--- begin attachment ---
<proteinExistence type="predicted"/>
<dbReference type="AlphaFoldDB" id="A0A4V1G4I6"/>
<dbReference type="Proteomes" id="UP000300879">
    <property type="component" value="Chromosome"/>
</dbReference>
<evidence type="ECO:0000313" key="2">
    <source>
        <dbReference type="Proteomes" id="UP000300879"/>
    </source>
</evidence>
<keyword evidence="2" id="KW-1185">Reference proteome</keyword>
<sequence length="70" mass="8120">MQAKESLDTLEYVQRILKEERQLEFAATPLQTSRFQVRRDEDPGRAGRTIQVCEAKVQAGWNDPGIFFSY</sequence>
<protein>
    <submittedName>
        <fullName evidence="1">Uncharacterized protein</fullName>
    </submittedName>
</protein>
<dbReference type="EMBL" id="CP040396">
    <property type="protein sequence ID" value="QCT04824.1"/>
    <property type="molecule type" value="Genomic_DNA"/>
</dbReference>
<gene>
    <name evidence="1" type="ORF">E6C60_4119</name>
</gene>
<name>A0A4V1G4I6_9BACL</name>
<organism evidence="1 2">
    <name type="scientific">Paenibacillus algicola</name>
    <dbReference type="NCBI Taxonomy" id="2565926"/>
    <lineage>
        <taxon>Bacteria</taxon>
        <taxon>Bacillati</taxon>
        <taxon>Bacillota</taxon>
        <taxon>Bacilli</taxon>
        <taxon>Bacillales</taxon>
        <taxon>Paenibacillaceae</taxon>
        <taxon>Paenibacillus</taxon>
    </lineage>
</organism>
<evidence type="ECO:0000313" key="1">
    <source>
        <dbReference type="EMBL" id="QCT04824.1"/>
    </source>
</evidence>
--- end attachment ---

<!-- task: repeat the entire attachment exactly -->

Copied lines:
<proteinExistence type="predicted"/>
<dbReference type="AlphaFoldDB" id="A0A4V1G4I6"/>
<dbReference type="Proteomes" id="UP000300879">
    <property type="component" value="Chromosome"/>
</dbReference>
<evidence type="ECO:0000313" key="2">
    <source>
        <dbReference type="Proteomes" id="UP000300879"/>
    </source>
</evidence>
<keyword evidence="2" id="KW-1185">Reference proteome</keyword>
<sequence length="70" mass="8120">MQAKESLDTLEYVQRILKEERQLEFAATPLQTSRFQVRRDEDPGRAGRTIQVCEAKVQAGWNDPGIFFSY</sequence>
<protein>
    <submittedName>
        <fullName evidence="1">Uncharacterized protein</fullName>
    </submittedName>
</protein>
<dbReference type="EMBL" id="CP040396">
    <property type="protein sequence ID" value="QCT04824.1"/>
    <property type="molecule type" value="Genomic_DNA"/>
</dbReference>
<gene>
    <name evidence="1" type="ORF">E6C60_4119</name>
</gene>
<name>A0A4V1G4I6_9BACL</name>
<organism evidence="1 2">
    <name type="scientific">Paenibacillus algicola</name>
    <dbReference type="NCBI Taxonomy" id="2565926"/>
    <lineage>
        <taxon>Bacteria</taxon>
        <taxon>Bacillati</taxon>
        <taxon>Bacillota</taxon>
        <taxon>Bacilli</taxon>
        <taxon>Bacillales</taxon>
        <taxon>Paenibacillaceae</taxon>
        <taxon>Paenibacillus</taxon>
    </lineage>
</organism>
<evidence type="ECO:0000313" key="1">
    <source>
        <dbReference type="EMBL" id="QCT04824.1"/>
    </source>
</evidence>